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5 Myths and truths about the dark web

Patrick Devaney

Patrick Devaney


The dark web. As if the name doesn’t say it all already! Imagine an iceberg floating in the ocean. We can see about 10% of the iceberg above the water with 90% hidden below the surface. What we see is the popular image of icebergs that everybody is familiar with but hidden out of sight lies something more, something that is there but that not many people know too much about. This is kind of what the dark web is like when you think about the world wide web instead of icebergs. What we see and what everybody thinks of as the internet is just a small part of the overall web. The dark web is the vast part of the internet that most people don’t see.

Myths about the dark web

What exactly is it though? Well, that is what we’re here for today. As most people don’t know too much about the dark web, rumor and myth can take hold. We’re here today to give you a clearer idea of what the dark web actually is and bust a few common web myths that are swirling around the internet.

What is the dark web?


The dark web is the internet that you can’t find through search engines like Google or by clicking on links. The dark web goes beyond things like the BitCoin cryptocurrency and darknet markets like The Silk Road and, in fact, contains around 550 billion documents, which is a lot more than the 1 billion documents that the regular web has. It is very very big. Basically, it is everything that is online but isn’t easy to find. This is fact but it leads into our first common myth about the dark web.

Myth #1 You need special equipment to access the dark web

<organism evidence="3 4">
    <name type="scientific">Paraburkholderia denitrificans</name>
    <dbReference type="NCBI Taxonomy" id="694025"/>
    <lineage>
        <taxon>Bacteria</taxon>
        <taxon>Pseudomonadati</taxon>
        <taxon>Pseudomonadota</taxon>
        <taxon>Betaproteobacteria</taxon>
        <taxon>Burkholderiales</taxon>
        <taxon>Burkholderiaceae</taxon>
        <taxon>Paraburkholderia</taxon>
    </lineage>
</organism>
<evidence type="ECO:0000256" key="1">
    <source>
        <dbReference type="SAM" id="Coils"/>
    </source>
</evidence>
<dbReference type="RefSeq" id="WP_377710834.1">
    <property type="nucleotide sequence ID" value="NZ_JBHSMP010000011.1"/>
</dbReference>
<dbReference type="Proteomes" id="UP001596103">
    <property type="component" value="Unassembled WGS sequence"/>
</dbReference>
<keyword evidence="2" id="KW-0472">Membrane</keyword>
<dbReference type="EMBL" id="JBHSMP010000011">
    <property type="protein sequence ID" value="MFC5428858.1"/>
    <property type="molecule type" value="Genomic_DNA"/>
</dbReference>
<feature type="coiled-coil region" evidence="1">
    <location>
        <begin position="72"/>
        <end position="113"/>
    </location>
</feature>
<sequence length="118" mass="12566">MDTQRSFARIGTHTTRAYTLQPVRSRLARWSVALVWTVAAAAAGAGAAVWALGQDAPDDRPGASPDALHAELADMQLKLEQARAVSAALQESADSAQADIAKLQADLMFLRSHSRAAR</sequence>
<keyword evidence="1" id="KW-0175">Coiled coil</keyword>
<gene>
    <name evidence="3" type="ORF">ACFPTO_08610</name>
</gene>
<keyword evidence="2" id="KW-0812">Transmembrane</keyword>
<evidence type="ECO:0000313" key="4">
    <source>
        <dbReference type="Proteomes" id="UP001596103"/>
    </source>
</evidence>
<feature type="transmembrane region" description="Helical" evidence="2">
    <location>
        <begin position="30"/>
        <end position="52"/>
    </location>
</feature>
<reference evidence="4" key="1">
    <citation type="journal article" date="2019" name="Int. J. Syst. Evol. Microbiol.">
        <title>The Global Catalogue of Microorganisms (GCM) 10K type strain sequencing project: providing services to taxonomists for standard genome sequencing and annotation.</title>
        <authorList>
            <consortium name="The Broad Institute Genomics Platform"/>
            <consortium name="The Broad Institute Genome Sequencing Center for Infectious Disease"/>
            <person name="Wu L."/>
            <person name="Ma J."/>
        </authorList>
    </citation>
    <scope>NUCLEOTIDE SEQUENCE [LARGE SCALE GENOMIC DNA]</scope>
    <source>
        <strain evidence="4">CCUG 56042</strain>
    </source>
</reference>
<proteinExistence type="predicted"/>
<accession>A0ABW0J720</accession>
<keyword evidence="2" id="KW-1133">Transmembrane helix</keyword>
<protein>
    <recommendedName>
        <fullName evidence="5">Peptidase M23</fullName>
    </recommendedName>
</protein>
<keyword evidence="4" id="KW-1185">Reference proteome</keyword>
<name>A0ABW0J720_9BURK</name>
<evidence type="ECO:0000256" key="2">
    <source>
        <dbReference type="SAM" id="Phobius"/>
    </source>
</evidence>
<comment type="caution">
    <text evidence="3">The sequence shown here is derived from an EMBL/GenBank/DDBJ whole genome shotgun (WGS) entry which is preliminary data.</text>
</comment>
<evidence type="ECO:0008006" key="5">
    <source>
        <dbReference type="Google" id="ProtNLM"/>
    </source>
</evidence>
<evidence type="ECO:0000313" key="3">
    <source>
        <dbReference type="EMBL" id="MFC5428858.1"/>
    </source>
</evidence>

There is a commonly held misconception that only hackers and people with specialized computer abilities can access the dark web. This isn’t true. You don’t need special server banks or super-powered routers to access the dark web. Not at all. Instead, all you need to access the dark web is a web browser called Tor.

The Tor Project offers a free web browser that allows you to access the dark web. You can’t access the dark web without it, and it works by anonymizing and hiding your browsing activity. Tor, just like 95% of all the content you’ll find on the internet, is free to access.

Myth #2 The dark web is the same thing as the deep web

Both the dark web and the deep web are commonly referred to like each other. In fact, there are technical differences between the two.

The difference between them is how you collect information. The deep web refers to content that is usually locked up behind passwords and held in restricted forums. You can’t access these sites via search engines, but you don’t necessarily need Tor to access them. The Dark Web is all the information that can only be gathered by users who’ve anonymized their traffic using a web browser like the Tor Network.

Myth #3 It is illegal to access the dark web

This is just completely untrue. To the extent that even social media sites like Facebook have a presence on the dark web. In fact, it wasn’t long ago that Wikipedia set up a dark web page called the Hidden Wiki so that people in parts of the world living under government censorship could access the world’s biggest encyclopedia. It is in exactly these parts of the world, however, where it becomes a bit of a grey area.